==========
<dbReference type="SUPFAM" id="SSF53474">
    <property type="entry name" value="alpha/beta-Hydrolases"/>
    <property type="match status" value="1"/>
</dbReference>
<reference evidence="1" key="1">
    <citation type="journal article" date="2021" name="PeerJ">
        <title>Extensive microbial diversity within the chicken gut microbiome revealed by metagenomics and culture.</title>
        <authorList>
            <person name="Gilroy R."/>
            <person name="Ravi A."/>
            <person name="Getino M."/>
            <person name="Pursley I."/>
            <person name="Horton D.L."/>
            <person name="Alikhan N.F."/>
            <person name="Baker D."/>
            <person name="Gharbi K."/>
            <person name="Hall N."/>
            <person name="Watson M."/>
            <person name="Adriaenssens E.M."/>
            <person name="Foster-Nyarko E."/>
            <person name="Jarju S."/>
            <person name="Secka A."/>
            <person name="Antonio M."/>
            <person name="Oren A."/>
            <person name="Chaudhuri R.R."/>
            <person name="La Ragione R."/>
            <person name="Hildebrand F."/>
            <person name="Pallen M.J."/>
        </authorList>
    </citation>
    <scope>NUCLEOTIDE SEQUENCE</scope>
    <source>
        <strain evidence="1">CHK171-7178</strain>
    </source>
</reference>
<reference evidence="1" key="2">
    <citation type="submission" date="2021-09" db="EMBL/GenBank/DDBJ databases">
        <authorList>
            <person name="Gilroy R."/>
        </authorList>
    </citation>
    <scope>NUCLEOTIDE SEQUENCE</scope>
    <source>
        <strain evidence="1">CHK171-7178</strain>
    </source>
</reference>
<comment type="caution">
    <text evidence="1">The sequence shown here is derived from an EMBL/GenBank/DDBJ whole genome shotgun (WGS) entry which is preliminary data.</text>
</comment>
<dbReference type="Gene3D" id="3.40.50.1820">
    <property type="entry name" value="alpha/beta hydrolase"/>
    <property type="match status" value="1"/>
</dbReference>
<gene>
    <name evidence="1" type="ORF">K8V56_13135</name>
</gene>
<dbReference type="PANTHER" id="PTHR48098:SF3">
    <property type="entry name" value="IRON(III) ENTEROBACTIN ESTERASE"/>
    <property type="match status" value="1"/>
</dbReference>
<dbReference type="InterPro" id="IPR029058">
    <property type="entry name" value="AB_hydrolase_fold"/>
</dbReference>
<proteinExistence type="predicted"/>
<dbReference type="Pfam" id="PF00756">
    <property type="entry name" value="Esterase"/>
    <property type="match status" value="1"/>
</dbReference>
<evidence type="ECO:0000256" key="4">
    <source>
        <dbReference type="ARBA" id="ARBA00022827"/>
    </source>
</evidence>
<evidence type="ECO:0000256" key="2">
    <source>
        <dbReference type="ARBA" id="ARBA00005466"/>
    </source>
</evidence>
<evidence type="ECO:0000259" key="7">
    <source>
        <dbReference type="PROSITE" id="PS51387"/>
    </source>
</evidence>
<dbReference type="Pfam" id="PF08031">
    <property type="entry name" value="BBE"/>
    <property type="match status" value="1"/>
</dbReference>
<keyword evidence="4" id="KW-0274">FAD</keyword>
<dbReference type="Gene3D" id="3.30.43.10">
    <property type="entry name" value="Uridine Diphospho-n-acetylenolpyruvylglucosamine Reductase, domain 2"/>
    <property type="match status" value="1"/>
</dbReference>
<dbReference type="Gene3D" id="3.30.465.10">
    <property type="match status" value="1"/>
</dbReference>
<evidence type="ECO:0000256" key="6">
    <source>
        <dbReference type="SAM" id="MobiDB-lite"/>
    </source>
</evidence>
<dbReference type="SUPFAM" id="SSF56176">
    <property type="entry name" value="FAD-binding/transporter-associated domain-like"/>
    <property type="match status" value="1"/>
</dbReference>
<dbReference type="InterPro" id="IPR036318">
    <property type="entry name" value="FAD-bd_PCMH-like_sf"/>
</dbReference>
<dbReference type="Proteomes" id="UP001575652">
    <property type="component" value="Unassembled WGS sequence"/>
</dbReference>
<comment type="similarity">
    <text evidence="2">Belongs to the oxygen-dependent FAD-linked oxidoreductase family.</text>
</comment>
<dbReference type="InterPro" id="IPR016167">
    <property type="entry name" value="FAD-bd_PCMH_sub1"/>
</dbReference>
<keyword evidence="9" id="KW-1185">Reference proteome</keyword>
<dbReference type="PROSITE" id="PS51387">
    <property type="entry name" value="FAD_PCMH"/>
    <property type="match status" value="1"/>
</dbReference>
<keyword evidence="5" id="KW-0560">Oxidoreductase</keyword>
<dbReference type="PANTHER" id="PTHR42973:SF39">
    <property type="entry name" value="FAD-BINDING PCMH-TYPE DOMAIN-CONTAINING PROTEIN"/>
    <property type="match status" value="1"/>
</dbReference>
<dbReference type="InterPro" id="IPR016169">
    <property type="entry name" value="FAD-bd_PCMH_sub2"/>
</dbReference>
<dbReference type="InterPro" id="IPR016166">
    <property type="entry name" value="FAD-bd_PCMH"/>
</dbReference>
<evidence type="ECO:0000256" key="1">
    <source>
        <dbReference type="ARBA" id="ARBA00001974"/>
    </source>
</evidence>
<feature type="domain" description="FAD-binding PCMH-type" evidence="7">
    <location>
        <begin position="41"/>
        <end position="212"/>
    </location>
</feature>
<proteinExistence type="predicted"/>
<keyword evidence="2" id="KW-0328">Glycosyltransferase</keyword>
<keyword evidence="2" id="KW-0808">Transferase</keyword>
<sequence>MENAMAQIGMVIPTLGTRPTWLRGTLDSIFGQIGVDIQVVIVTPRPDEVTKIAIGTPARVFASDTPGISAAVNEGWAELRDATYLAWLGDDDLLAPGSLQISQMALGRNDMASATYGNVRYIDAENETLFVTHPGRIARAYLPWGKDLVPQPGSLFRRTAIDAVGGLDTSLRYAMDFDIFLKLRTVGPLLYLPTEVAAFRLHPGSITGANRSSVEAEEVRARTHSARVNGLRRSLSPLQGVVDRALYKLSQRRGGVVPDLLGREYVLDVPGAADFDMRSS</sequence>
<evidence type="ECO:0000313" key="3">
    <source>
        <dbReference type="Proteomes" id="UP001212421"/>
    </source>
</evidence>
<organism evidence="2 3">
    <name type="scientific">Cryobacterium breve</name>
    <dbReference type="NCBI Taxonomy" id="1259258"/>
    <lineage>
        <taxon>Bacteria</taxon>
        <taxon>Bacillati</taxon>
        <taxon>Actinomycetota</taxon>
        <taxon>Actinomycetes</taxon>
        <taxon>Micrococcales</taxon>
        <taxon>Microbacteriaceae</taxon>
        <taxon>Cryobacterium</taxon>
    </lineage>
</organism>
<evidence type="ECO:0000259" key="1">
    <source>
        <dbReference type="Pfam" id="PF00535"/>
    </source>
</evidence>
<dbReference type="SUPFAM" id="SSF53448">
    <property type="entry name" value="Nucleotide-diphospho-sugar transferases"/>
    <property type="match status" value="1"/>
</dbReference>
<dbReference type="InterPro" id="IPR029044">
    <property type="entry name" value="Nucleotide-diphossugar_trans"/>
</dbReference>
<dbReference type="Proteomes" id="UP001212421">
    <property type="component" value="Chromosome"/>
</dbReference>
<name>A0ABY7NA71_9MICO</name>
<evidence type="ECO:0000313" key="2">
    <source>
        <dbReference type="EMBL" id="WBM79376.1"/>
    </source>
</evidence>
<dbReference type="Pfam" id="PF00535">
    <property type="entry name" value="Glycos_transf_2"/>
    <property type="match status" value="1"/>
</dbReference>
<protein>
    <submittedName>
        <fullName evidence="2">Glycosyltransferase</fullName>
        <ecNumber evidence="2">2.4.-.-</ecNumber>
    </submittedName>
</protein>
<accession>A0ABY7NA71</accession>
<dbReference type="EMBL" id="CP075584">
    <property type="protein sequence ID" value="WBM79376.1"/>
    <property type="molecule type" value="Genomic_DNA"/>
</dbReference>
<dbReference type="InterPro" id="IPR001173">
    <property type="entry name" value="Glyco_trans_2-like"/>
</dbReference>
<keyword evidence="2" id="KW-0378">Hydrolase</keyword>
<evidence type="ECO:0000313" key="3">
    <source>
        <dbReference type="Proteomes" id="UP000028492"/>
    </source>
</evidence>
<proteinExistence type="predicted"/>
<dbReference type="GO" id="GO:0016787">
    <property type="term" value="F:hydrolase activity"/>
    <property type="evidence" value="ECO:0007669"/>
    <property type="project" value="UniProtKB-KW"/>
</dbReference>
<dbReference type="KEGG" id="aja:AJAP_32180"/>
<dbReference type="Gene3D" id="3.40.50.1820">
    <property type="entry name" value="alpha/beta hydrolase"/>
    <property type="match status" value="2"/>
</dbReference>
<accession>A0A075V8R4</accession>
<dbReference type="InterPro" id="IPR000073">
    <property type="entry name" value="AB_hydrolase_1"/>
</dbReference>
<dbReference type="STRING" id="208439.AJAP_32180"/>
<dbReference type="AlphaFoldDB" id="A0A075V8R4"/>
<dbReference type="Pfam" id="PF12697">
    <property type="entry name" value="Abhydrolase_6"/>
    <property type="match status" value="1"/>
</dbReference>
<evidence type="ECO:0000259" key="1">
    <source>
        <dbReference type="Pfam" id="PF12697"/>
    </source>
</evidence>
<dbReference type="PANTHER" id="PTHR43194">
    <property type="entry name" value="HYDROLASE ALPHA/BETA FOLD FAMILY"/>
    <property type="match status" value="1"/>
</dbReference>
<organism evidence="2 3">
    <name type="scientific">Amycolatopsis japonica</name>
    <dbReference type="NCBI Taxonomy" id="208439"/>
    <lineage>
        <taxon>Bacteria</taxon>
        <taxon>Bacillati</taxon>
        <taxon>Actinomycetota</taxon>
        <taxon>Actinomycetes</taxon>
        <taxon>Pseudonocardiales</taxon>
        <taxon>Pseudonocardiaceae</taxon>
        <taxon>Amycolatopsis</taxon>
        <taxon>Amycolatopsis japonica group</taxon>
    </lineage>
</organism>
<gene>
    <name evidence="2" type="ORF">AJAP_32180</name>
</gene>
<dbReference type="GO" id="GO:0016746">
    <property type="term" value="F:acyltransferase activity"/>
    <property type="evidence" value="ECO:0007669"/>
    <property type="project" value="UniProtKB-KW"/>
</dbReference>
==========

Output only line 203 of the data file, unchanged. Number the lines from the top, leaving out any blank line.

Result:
    <property type="entry name" value="Glyco_trans_2-like"/>